Amidst Coronavirus Crisis, Indian Oil Corporation Enters into Strategic Partnership with China-Backed Paytm in Further Embrace of Cashless Payments
On January 15, Indian online-payment platform, Paytm, will launch Paytm Payment Bank (PPB), a new online financial services system that aims to address India’s demonetization crisis, leading the way into a new “cashless” economy for the country. Paytm has over 160 million users, a number that continues to grow, as a result of India’s demonetization policy, which is un-circulating 86% of its cash in an effort to tackle corruption and counterfeiting. As Paytm takes a leadership role in India’s newly emerging financial infrastructure, its ownership and ambiguous links to Chinese investors has been cause for concern.
Paytm is fully-owned by One97 Communications, an Indian company that counts among its primary investors, Alibaba, Ant Financial, and Hong Kong-based private equity firm, SAIF Capital. Alibaba and Ant Financial are its largest investors, having provided $680 million in 2015, each acquiring a 20% stake in the payment platform. SAIF Capital has invested about $625 million for what was reported at the time to be approximately 50% of the company. Subsequent reports, however, have put the combined stake of these three companies in Paytm at 70%.
In January 2017, Paytm announced changes to its ownership structure in an effort to get PPB approved by the Reserve Bank of India. The company announced that its founder, Vijay Shekhar Sharma, would maintain a controlling share of 51% in PPB, while One97 Communications would have a 49% stake. The company maintains that Alibaba and Ant Financial’s shares will be moved to the Paytm E‑Commerce Pvt. Ltd, the e‑commerce division of Paytm.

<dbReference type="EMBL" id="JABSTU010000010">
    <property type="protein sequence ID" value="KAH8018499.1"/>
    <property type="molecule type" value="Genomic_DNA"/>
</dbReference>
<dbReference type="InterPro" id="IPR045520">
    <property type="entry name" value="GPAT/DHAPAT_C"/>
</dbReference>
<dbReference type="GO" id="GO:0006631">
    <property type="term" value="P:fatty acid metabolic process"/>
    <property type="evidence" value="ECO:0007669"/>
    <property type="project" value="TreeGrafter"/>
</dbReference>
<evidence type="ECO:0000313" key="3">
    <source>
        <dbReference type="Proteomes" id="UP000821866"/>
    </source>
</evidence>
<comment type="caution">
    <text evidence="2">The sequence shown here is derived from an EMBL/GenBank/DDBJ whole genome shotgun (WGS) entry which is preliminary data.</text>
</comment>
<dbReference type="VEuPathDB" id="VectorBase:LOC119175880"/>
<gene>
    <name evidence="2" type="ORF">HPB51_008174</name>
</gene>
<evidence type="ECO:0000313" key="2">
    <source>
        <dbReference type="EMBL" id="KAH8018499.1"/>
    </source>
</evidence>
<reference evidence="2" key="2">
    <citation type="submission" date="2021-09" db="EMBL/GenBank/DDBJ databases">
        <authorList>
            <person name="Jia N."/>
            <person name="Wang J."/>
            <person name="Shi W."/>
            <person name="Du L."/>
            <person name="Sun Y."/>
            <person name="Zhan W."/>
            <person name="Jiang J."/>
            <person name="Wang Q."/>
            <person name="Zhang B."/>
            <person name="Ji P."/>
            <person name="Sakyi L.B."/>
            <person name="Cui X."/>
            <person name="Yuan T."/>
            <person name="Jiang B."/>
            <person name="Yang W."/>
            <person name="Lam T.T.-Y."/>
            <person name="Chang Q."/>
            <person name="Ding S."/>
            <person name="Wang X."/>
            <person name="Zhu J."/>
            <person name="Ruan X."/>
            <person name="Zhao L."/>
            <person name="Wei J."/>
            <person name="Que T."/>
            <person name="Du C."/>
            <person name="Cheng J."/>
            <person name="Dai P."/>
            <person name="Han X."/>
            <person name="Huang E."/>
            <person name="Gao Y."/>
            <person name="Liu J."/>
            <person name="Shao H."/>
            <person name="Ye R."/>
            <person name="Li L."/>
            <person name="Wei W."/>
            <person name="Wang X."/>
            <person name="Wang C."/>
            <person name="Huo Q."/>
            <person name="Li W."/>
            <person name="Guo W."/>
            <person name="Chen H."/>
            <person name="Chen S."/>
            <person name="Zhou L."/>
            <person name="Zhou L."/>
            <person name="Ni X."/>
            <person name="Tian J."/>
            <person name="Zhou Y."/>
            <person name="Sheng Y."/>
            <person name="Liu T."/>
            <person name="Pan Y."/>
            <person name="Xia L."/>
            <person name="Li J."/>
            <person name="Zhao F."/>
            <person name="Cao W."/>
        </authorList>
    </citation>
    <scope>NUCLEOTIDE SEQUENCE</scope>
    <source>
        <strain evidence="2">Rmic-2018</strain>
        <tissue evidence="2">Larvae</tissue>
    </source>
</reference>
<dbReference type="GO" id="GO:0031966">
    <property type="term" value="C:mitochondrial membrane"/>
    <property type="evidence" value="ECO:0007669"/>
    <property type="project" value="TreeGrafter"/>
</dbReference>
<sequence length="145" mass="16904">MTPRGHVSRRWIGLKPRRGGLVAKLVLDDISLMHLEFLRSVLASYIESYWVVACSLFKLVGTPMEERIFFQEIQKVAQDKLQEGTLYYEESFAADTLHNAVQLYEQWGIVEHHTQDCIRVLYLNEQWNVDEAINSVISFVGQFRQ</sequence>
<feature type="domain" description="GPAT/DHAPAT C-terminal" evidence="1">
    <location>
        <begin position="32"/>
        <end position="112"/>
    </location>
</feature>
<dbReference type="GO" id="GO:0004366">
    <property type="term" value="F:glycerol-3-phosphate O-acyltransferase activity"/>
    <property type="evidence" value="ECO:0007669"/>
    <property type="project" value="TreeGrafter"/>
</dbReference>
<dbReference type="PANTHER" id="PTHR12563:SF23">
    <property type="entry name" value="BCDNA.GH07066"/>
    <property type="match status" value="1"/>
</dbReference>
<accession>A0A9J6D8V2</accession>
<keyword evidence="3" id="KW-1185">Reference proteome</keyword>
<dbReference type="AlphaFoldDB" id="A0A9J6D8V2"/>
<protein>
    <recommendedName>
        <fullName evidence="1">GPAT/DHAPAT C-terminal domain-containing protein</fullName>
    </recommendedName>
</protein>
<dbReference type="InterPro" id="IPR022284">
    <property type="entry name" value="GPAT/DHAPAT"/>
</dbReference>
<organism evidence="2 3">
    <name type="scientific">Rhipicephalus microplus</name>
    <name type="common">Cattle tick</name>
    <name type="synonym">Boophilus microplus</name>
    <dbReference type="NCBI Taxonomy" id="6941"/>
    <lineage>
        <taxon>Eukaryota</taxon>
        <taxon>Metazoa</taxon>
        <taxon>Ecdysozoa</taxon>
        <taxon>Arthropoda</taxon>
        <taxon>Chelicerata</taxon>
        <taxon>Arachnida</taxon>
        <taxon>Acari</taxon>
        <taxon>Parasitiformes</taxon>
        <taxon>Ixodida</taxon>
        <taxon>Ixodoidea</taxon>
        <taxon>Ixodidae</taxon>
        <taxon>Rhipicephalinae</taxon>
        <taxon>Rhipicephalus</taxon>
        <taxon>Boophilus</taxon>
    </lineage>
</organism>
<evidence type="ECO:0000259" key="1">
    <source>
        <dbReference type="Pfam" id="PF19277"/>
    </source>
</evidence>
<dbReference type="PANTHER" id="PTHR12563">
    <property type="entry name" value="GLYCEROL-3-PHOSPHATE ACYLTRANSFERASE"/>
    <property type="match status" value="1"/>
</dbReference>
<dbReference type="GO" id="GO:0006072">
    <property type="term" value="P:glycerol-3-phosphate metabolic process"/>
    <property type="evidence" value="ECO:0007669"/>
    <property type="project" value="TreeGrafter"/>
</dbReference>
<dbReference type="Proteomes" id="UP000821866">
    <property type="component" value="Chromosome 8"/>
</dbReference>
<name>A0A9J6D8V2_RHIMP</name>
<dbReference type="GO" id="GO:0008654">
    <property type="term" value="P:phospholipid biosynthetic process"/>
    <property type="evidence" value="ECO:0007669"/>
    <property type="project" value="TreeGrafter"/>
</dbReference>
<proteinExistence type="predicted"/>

Despite these changes, there remains cause for scrutiny as to the degree of involvement of these Chinese investors in the operations of the company, especially as it emerges as a foundational entity in India’s changing economy. There are also reports of Alibaba and other Chinese investors planning to make additional investments in Paytm, again with somewhat opaque financial disclosure. The lack of transparency in these investments makes it difficult to gauge the role that Chinese entities play in the internal decision-making of Paytm.
Most recently, on March 24, 2020, amidst the coronavirus crisis, the state-owned Indian Oil Corporation Limited (IOCL) entered into a strategic partnership with Paytm, designed to facilitate digital transactions across IOCL fueling stations in the country. The partnership will also allow consumers to make cashless payments via Paytm for home delivery of IOCL’s LPG cylinders – a pervasive and critical energy appliance for Indian households. The IOCL-Paytm deal is intended to minimize the spread of the coronavirus through currency notes.
The current public health risks associated with cash payments is likely to accelerate Paytm’s government-led drive to promote a cashless economy in India. The company has reported a 20% growth in digital payments since the coronavirus pandemic emerged. With Paytm’s growth comes increased influence on the part of the company’s Chinese backers and leading investors.